Soundstage is very good with the S5, one of their main selling points in my opinion (which is linked with, in my opinion, the openness of the isolation highlighted in the paragraph above) with credible panning and depth perception, this is definitely something that the designer of the S5 [drive units] has done well, hats off to them – this is a very good set of IEMs for jazz, live, or old recordings where stereo panning is very key to instrument placement etc.
Personally, I would not recommend the S5 for EDM style music, as the [to me] boxy nature of the bass does not lend itself very well to this genre, sounding a bit slow, a bit wallowy, a bit ‘false’, but – much the same as the paragraph above, keep it simple with these, jazz, live, or maybe orchestral music, and the S5 will reward you with a clean sounding listen that belies its price.
The IEMs themselves, for the price – exude a quality that big manufacturers can only dream about – whilst the flat cable design / implementation may not please everyone (personally, I find it quite a revelation, sitting flat against my shirt, and – having absolutely zero cable noise), the level of attention to detail that this shows is very apparent, and a welcome improvement over those more mass-market brands that push out very thin cables that are likely to snap / fray if you so much as look at them badly... The housings of the drive units, whilst not having the premium feel of products ten times their price, again give you a sense that they are ready to stand the test of time, whether that be in the included [premium!] case, or – in the bottom of a back-pack mixed in with a student’s sandwiches, stale socks, or – if really unlucky – both, at the same time!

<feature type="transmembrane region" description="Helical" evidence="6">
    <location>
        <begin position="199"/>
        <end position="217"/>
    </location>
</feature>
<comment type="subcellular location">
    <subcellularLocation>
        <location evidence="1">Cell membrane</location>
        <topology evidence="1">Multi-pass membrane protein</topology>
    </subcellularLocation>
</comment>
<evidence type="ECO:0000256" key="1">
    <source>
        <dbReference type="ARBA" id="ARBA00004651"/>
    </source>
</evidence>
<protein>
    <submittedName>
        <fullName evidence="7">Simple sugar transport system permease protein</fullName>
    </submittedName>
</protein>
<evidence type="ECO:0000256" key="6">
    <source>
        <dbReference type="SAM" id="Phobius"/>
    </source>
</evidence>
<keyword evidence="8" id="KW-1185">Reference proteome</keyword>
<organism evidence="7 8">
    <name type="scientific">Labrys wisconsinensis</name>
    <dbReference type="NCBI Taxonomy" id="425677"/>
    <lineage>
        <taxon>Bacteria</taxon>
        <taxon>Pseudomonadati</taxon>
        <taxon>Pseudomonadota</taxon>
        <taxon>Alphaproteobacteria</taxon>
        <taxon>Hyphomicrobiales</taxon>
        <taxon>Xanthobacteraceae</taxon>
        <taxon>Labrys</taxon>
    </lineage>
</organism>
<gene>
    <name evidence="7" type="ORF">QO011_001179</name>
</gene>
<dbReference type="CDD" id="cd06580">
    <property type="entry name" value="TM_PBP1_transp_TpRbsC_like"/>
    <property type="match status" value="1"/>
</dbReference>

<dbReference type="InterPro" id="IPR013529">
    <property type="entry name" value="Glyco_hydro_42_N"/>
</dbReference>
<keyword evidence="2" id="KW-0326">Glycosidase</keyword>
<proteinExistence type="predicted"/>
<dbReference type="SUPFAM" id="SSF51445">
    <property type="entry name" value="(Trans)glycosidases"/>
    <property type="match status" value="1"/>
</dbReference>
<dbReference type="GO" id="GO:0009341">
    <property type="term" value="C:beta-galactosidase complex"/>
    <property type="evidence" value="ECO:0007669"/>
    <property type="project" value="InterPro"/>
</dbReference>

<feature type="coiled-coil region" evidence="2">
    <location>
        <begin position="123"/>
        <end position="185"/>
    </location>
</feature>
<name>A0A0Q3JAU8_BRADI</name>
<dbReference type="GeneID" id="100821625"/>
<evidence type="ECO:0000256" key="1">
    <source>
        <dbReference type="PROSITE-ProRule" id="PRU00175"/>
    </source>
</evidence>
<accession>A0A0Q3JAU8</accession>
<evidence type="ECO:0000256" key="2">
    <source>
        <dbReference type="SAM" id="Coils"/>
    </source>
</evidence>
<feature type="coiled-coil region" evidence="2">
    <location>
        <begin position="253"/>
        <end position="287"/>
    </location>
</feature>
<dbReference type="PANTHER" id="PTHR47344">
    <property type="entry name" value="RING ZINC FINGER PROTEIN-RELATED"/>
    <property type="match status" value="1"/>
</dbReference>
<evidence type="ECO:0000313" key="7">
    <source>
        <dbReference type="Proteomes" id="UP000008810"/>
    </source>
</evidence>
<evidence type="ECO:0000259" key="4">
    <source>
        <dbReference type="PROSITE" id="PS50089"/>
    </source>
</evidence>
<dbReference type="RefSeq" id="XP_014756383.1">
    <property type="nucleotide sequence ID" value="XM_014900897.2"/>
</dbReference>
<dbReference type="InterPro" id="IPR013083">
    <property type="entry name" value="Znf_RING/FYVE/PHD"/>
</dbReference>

Overall, I am of the belief that the S5 will be a very good first upgrade for those people who are used to using ‘supplied’ earphones with their electronic devices, one thing that the included IEMs / earbuds definitely do not do very well is treble, and – whilst the S5 may seem to be a bit treble bright, it definitely shows you a look through the window of what is available at a much higher price-point, and – if you’re anything like me, you will find that look through the window very intoxicating, and want more!
The basic moral of the story from my side is, if you listen to music at a modest volume in a library, study, or other quiet area, and can find a suitably revealing source (as mentioned above, and by other forum members, the Colorfly C3 MP3 player is a very good candidate here!), then the Brainwavz S5 can offer you a taste of high-end sound, especially if you like slower / older music, at potentially pocket money prices – these IEMs / this combination would be a very good candidate for a bedroom / bedtime setup, for listening at more restrained volumes (As a general rule, don’t listen too loudly, bad for your ear health!!).
Any questions, please shout –as there are quite a few of us that will be able to chime in with our thoughts.